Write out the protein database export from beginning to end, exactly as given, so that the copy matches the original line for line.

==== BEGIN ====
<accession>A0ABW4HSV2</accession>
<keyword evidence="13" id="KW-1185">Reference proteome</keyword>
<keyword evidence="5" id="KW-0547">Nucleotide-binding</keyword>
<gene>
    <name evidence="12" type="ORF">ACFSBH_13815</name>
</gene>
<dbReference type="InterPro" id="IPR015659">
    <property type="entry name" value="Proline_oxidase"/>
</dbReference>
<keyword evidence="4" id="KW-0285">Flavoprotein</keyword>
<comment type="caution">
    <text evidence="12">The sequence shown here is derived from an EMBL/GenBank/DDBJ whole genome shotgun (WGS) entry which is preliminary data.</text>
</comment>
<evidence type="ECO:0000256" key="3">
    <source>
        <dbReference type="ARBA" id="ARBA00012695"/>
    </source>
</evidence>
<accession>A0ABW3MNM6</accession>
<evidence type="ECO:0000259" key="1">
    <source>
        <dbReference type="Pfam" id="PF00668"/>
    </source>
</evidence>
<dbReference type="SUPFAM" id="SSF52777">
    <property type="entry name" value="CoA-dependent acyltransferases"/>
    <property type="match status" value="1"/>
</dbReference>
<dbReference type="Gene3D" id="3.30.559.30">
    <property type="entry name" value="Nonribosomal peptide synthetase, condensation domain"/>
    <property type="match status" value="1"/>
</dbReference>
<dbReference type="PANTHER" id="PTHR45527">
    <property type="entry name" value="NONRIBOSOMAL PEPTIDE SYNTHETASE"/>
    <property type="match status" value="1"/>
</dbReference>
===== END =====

<accession>A0ABW4HSV2</accession>
<keyword evidence="13" id="KW-1185">Reference proteome</keyword>
<keyword evidence="5" id="KW-0547">Nucleotide-binding</keyword>
<gene>
    <name evidence="12" type="ORF">ACFSBH_13815</name>
</gene>
<dbReference type="InterPro" id="IPR015659">
    <property type="entry name" value="Proline_oxidase"/>
</dbReference>
<keyword evidence="4" id="KW-0285">Flavoprotein</keyword>
<comment type="caution">
    <text evidence="12">The sequence shown here is derived from an EMBL/GenBank/DDBJ whole genome shotgun (WGS) entry which is preliminary data.</text>
</comment>
<evidence type="ECO:0000256" key="3">
    <source>
        <dbReference type="ARBA" id="ARBA00012695"/>
    </source>
</evidence>
<accession>A0ABW3MNM6</accession>
<evidence type="ECO:0000259" key="1">
    <source>
        <dbReference type="Pfam" id="PF00668"/>
    </source>
</evidence>
<dbReference type="SUPFAM" id="SSF52777">
    <property type="entry name" value="CoA-dependent acyltransferases"/>
    <property type="match status" value="1"/>
</dbReference>
<dbReference type="Gene3D" id="3.30.559.30">
    <property type="entry name" value="Nonribosomal peptide synthetase, condensation domain"/>
    <property type="match status" value="1"/>
</dbReference>
<dbReference type="PANTHER" id="PTHR45527">
    <property type="entry name" value="NONRIBOSOMAL PEPTIDE SYNTHETASE"/>
    <property type="match status" value="1"/>
</dbReference>